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World Water Day: Germany to hold dialogue on overcoming global water crisis

On the occasion of World Water Day, the German Environment Minister, Svenja Schulze, is calling on the international community to engage in a worldwide dialogue on the future of the water supply.

Svenja Schulze
German Environment Minister, Svenja Schulze

Current figures compiled by the United Nations make it clear that the international community will fail to meet the goal of sustainable water management for all, and that the world is heading towards a global water crisis.

The German government advocates a more ambitious and targeted contribution from the United Nations and has thus initiated the Water Dialogues for Results – Bonn 2021. This process will culminate in an international ministerial conference on July 1, 2021.

The objective is to agree on a harmonised approach to implementing the water targets of the 2030 Agenda for Sustainable Development. On March 18, 2021, the United Nations General Assembly in New York held a high-level meeting on the topic with member states, international organisations and civil society.

Schulze commented: “When it comes to water, the international community is increasingly facing extreme situations. The demand for water is on the rise all over the world while climate change is causing longer drought periods in many regions. Almost one third of the global population still lacks access to clean drinking water. In light of this, we need a coordinated approach to prevent a global water crisis now more than ever.

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“We cannot survive without water. Without secure access to clean water, we will not be able to ensure good health care or protect natural landscapes that are rich in biodiversity. That is why we must act swiftly.”

Currently, 2.2 billion people have no regular access to clean drinking water and 4.2 billion people have no access to safe sanitation. This year’s World Water Day therefore focusses on sustainable management of water and sanitation for all as laid out in Goal 6 of the Sustainable Development Goals of the 2030 Agenda. This goal can only be achieved if a universal understanding for the true and multi-dimensional value of water is developed.

Economic growth and a growing global population cause a constant rise in demand for water. Over the past 100 years, worldwide water consumption has increased sixfold and continues to grow by about 1 percent every year. Climate change exacerbates uncertainties around availability and leads to more frequent occurrences of droughts and floods.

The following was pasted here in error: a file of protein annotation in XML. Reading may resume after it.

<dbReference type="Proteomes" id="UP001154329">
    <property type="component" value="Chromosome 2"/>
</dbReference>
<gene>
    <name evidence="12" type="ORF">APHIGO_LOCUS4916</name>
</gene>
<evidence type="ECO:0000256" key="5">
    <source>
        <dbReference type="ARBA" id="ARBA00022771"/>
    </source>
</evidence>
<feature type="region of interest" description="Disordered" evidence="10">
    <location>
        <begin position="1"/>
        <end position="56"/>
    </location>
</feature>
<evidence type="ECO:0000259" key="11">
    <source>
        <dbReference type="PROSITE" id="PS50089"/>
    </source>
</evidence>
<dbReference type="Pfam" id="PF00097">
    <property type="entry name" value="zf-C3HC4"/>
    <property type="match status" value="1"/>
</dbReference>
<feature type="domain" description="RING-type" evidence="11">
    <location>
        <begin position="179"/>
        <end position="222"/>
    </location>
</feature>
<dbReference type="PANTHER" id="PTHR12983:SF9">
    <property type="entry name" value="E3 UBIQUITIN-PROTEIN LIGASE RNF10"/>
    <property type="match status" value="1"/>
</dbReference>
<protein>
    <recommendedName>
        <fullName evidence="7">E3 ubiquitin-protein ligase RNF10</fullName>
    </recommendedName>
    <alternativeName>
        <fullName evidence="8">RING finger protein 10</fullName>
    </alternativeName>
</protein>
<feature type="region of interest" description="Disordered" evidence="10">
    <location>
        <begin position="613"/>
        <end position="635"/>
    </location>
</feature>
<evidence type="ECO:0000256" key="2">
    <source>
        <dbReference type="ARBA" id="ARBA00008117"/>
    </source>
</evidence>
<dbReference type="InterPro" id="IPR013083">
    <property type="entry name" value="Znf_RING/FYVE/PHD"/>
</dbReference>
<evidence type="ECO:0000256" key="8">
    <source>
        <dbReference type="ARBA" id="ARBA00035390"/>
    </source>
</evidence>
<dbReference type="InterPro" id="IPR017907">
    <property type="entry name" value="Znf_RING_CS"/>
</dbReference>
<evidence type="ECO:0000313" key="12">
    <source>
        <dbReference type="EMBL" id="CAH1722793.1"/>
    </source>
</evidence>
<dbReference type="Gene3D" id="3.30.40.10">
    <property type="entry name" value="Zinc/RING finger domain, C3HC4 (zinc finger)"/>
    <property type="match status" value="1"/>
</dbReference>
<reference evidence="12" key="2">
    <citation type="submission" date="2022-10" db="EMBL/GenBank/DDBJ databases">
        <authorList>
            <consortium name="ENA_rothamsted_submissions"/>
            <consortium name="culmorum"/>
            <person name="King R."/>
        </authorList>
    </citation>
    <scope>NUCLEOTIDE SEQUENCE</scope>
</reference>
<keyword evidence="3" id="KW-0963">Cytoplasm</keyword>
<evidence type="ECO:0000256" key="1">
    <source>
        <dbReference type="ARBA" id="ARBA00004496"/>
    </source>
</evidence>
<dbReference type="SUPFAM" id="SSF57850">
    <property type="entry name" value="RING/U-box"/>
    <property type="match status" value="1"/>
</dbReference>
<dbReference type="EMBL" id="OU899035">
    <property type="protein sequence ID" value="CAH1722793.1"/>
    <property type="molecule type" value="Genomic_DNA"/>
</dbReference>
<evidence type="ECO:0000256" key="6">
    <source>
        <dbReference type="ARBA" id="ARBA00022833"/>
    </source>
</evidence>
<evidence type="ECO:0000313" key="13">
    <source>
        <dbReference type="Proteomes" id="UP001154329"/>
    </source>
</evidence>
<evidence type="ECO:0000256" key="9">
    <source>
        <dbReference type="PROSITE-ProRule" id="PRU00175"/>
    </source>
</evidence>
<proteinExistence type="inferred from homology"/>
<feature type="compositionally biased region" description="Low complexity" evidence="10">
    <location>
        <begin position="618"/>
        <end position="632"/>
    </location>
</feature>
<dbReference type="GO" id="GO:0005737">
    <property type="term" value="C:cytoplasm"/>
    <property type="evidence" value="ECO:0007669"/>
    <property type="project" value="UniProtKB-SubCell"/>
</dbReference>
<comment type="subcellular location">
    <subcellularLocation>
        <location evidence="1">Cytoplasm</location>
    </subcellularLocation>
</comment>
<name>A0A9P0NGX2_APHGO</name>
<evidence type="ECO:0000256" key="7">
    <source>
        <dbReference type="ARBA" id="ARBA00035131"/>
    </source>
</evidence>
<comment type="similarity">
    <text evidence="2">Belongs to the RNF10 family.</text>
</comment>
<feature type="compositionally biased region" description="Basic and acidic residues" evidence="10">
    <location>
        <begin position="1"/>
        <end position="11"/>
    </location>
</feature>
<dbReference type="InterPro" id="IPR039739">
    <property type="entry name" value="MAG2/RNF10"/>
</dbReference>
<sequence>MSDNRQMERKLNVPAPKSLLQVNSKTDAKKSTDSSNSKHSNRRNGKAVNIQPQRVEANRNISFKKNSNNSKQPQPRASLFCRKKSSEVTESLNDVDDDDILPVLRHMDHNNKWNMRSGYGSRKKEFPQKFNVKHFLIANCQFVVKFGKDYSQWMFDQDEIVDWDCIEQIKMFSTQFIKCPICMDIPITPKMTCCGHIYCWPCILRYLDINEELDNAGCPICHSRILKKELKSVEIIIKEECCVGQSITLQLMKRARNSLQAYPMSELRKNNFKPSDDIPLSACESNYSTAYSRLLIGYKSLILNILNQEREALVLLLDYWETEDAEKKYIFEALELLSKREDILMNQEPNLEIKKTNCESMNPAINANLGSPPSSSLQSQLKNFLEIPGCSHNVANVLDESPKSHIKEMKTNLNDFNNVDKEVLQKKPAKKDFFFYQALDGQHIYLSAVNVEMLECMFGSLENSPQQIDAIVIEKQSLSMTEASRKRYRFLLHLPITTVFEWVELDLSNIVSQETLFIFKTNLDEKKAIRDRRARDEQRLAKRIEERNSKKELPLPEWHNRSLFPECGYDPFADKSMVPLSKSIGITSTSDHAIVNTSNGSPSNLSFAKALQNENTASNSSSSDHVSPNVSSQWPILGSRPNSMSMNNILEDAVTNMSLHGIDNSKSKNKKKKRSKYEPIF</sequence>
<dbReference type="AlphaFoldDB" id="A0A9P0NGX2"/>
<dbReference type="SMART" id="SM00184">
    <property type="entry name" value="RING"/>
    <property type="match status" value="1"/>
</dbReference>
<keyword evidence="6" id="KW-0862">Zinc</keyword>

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More and more waterbodies and groundwater reserves are polluted and can only be used for supply through great efforts. Use conflicts and competition are on the rise and putting some groups of the population at a disadvantage regarding access to water and sanitation.

Against this background, the United Nations General Assembly declared a Water Action Decade (2018-2028) to promote initiatives to implement the water goals of the 2030 Agenda for Sustainable Development. In 2023, a UN conference will carry out a midterm review of the Water Action Decade and the progress made towards implementing the goal. This is only the second conference dedicated specifically to water in the history of the UN, 46 years after the first.

On behalf of the German government, the Federal Environment Ministry (BMU) is supporting the UN in organising the conference and has initiated the international Water Dialogues for Results. These dialogues will take place from February to July 2021 and include all member states of the United Nations from all regional groups as well as groups under the auspices of the United Nations (scientific & technological community, business and industry, local authorities, indigenous peoples, women and children and youth).

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A number of expert and regional platforms will gather information on what needs to be done at global level to secure a sustainable water supply and ensure the human right to water. The outcomes will flow into the Water Dialogues for Results – Bonn 2021, which will take place on July 1, 2021. This is one of the official preparatory conferences for the midterm review of the Water Action Decade. The aim of the German preparatory conference is to adopt concrete recommendations for action.

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